CAW101  John Fabes, -

Consultation on the Curriculum and Assessment (Wales) Bill

Evidence submitted to the Children, Young People and Education Committee for Stage 1 scrutiny of the Curriculum and Assessment (Wales) Bill.

About you

John Fabes

Post-16 lead officer, -

1.        The Bill’s general principles

1.1         Do you support the principles of the Curriculum and Assessment (Wales) Bill?


1.2         Please outline your reasons for your answer to question 1.1

(we would be grateful if you could keep your answer to around 1500 words)

It is very refreshing seeing a new curriculum being designed around a set of principles that set out to define the sort of young people we wish to see emerge from their years of compulsory education.  Setting out all the elements of the curriculum experience from the four purposes to the cross-curricular skills, the mandatory elements to the pedagogical principles provides schools with the essential foundations for building an excellent curriculum model.  The challenge comes with the local constructs and the fact that very few school staff have the experience of either designing or delivering a curriculum that goes well beyond subject knowledge to a more holistic development of the young person.  It will be essential to ensure that staff move beyond the ‘descriptions of learning’ in the guidance, which is the safe ground to deliver, to the more challenging principles in the Bill.  These may well be more demanding for the current cohort of staff in schools but they will eventually be found to be more liberating for teacher and pupil alike.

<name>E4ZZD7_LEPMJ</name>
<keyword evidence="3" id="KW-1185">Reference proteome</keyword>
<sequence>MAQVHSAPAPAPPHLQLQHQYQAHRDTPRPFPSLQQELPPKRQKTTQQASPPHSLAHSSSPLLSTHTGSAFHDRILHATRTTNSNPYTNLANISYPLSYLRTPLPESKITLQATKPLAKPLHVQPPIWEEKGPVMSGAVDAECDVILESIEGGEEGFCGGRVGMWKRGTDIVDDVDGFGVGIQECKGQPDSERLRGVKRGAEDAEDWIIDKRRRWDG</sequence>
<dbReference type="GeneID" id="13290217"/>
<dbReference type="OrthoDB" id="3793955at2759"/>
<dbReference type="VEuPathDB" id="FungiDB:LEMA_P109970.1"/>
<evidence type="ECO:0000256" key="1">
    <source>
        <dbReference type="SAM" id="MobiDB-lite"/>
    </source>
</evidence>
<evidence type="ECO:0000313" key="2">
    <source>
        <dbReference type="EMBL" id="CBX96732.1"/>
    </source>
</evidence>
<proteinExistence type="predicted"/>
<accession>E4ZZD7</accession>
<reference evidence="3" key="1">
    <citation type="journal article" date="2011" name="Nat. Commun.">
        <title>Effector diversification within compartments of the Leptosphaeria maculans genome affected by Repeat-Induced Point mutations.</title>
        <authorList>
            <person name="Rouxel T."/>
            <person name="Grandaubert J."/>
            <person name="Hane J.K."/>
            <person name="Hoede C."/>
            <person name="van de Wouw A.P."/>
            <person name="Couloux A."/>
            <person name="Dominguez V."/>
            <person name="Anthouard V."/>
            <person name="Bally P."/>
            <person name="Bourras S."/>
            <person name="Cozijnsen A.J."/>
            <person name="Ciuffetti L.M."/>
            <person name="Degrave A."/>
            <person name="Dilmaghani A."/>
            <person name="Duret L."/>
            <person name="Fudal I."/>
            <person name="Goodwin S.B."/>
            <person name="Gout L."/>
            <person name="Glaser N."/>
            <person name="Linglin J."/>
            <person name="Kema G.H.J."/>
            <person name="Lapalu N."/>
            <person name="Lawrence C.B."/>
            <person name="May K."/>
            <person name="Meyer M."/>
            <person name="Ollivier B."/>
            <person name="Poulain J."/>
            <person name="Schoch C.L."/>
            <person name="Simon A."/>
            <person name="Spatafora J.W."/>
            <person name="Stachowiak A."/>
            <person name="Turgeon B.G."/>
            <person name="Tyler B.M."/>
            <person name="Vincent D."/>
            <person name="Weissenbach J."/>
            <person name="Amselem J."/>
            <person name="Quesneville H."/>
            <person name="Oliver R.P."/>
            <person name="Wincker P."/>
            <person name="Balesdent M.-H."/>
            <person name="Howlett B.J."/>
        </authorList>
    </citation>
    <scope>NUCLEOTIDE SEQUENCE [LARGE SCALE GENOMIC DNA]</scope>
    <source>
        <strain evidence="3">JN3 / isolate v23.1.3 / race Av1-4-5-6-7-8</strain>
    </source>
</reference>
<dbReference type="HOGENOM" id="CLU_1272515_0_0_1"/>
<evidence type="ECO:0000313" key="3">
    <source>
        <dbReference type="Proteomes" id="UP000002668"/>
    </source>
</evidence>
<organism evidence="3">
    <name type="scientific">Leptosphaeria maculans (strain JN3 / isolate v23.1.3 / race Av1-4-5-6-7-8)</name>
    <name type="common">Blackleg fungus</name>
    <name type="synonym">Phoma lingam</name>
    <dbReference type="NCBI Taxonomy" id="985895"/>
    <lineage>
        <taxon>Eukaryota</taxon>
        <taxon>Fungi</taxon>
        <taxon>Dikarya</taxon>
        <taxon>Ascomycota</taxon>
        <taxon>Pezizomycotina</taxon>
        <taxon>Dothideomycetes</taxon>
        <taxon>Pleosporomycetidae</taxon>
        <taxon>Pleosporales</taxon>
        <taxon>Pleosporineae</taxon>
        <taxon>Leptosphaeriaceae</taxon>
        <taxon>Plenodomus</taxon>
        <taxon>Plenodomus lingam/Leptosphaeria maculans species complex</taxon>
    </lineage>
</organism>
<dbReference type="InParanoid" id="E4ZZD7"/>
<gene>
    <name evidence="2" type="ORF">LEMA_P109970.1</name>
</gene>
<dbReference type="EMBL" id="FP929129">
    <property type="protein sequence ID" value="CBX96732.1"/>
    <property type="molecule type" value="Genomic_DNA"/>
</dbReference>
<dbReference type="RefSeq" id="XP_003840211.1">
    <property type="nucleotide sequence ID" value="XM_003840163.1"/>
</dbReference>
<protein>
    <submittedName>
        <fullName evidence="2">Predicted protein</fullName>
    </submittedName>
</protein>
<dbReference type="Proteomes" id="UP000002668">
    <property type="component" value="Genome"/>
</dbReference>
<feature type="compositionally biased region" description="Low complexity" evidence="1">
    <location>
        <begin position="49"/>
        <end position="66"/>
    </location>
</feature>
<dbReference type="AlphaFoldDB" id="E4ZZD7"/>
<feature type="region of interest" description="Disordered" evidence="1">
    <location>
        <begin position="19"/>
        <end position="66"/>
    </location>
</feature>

1.3         Do you think there is a need for legislation to deliver what this Bill is trying to achieve?

(we would be grateful if you could keep your answer to around 500 words)

Yes.  In the context of Welsh Government wanting to create a unique and modern curriculum for schools in Wales then setting out the fundamental principles in legislation is critical.  It is effectively the nation defining the future generations of citizens and what they will be capable of contributing to the country’s future.  Such an enterprise cannot be left to chance therefore setting out the guiding principles and requiring schools, through legislation, to deliver on these ambitions and aspirations is essential.  It also provides a consistent framework of accountability for all school settings and gives Estyn the basis for its inspection and reporting regime.

2.        The Bill’s implementation

2.1         Do you have any comments about any potential barriers to implementing the Bill? If no, go to question 3.1

(we would be grateful if you could keep your answer to around 500 words)

There are a number of potential barriers which I am sure have been identified and are being addressed. These include:

The point made earlier concerning the expertise of the staff and how this bill and the creation of the new curriculum will stretch them well beyond their current experiences.